Photo by Drew Perlmutter, 2013
Photo(Drew Perlmutter, 2013): The shed was dismantled and the silo was covered with concrete support beams.

Photographer: Naaman Fletcher
Year Taken: 2010
Website: http://leftbirmingham.blogspot.com/

Photographer: Bullet
Year Taken: 2012
Website: www.abandonedfl.com

Photographer: Leon Legot
Year Taken: 2013
Website: Photobucket

Photographer: YourMainParadox
Year Taken: 2013
Website: http://www.flickr.com/photos/48912544@N00/

Archive Photos

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Interview: YourMainParadox

Body Found in Aerojet Canal

Aerojet Dade: An Unfinished Journey

129 thoughts on “Aerojet-Dade Rocket Facility”

  1. Was at the site today, rocket has been completely sealed with 10 concrete beams sitting on top of the hatch. No feasible way to see the rocket what so ever anymore. Another piece of history ruined. However all the facility buildings are still standing and easy to explore

  2. Here’s a couple crappy iPhone photos, but you get the idea underneath the beams there is black shrink wrap there is a possibility that the hole to look down in is between one of the beams, but I didn’t check didn’t have a knife on me to cut through the wrap.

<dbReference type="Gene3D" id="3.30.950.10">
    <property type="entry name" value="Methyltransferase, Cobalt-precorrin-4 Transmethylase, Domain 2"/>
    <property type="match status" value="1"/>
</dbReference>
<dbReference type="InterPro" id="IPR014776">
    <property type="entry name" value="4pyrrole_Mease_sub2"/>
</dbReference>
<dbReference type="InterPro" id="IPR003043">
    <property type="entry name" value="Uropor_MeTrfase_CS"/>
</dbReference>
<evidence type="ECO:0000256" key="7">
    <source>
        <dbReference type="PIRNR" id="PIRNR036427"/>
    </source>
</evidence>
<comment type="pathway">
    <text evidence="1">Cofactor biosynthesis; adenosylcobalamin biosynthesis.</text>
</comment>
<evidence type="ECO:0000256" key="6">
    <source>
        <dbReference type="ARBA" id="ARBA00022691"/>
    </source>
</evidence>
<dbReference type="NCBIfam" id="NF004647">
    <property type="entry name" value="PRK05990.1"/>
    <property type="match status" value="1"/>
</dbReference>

[IMG]http://i1102.photobucket.com/albums/g450/Leon_Legot/IMG_3662_zps5bb60e8c.jpg[/IMG]
    [IMG]http://i1102.photobucket.com/albums/g450/Leon_Legot/IMG_3663_zps372051de.jpg[/IMG]
    [IMG]http://i1102.photobucket.com/albums/g450/Leon_Legot/IMG_3664_zpsefbef125.jpg[/IMG]
    [IMG]http://i1102.photobucket.com/albums/g450/Leon_Legot/IMG_3665_zpsb1952075.jpg[/IMG]
    [IMG]http://i1102.photobucket.com/albums/g450/Leon_Legot/IMG_3666_zpsabc12094.jpg[/IMG]

  3. I was resident manager in charge of constructing the Dade county rocket plant.